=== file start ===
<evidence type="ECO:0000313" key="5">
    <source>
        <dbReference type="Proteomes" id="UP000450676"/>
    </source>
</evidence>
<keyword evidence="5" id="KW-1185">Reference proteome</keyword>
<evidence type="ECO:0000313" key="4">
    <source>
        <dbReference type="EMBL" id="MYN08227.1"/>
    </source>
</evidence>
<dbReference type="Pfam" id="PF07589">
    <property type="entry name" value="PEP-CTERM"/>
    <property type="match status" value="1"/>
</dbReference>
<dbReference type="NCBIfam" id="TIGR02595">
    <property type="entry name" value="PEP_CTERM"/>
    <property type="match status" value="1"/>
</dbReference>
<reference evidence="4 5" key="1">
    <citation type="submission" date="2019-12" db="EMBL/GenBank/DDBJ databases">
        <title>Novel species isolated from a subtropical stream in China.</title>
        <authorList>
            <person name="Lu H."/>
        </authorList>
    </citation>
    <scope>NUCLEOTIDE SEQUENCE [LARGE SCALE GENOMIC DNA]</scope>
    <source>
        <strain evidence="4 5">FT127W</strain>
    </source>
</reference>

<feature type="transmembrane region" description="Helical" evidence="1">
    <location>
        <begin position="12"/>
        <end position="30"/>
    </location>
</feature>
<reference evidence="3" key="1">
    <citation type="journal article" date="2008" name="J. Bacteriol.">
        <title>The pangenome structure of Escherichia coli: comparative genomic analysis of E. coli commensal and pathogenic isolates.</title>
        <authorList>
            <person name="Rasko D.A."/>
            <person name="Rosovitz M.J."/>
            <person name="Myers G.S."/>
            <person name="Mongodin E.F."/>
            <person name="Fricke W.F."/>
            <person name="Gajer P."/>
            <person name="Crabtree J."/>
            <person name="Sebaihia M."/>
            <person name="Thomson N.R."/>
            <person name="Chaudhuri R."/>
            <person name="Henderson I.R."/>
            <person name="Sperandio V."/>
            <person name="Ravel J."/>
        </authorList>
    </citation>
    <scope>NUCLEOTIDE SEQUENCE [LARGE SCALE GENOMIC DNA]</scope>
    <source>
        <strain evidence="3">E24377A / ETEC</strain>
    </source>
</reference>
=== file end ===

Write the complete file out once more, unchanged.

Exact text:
<evidence type="ECO:0000313" key="5">
    <source>
        <dbReference type="Proteomes" id="UP000450676"/>
    </source>
</evidence>
<keyword evidence="5" id="KW-1185">Reference proteome</keyword>
<evidence type="ECO:0000313" key="4">
    <source>
        <dbReference type="EMBL" id="MYN08227.1"/>
    </source>
</evidence>
<dbReference type="Pfam" id="PF07589">
    <property type="entry name" value="PEP-CTERM"/>
    <property type="match status" value="1"/>
</dbReference>
<dbReference type="NCBIfam" id="TIGR02595">
    <property type="entry name" value="PEP_CTERM"/>
    <property type="match status" value="1"/>
</dbReference>
<reference evidence="4 5" key="1">
    <citation type="submission" date="2019-12" db="EMBL/GenBank/DDBJ databases">
        <title>Novel species isolated from a subtropical stream in China.</title>
        <authorList>
            <person name="Lu H."/>
        </authorList>
    </citation>
    <scope>NUCLEOTIDE SEQUENCE [LARGE SCALE GENOMIC DNA]</scope>
    <source>
        <strain evidence="4 5">FT127W</strain>
    </source>
</reference>

<feature type="transmembrane region" description="Helical" evidence="1">
    <location>
        <begin position="12"/>
        <end position="30"/>
    </location>
</feature>
<reference evidence="3" key="1">
    <citation type="journal article" date="2008" name="J. Bacteriol.">
        <title>The pangenome structure of Escherichia coli: comparative genomic analysis of E. coli commensal and pathogenic isolates.</title>
        <authorList>
            <person name="Rasko D.A."/>
            <person name="Rosovitz M.J."/>
            <person name="Myers G.S."/>
            <person name="Mongodin E.F."/>
            <person name="Fricke W.F."/>
            <person name="Gajer P."/>
            <person name="Crabtree J."/>
            <person name="Sebaihia M."/>
            <person name="Thomson N.R."/>
            <person name="Chaudhuri R."/>
            <person name="Henderson I.R."/>
            <person name="Sperandio V."/>
            <person name="Ravel J."/>
        </authorList>
    </citation>
    <scope>NUCLEOTIDE SEQUENCE [LARGE SCALE GENOMIC DNA]</scope>
    <source>
        <strain evidence="3">E24377A / ETEC</strain>
    </source>
</reference>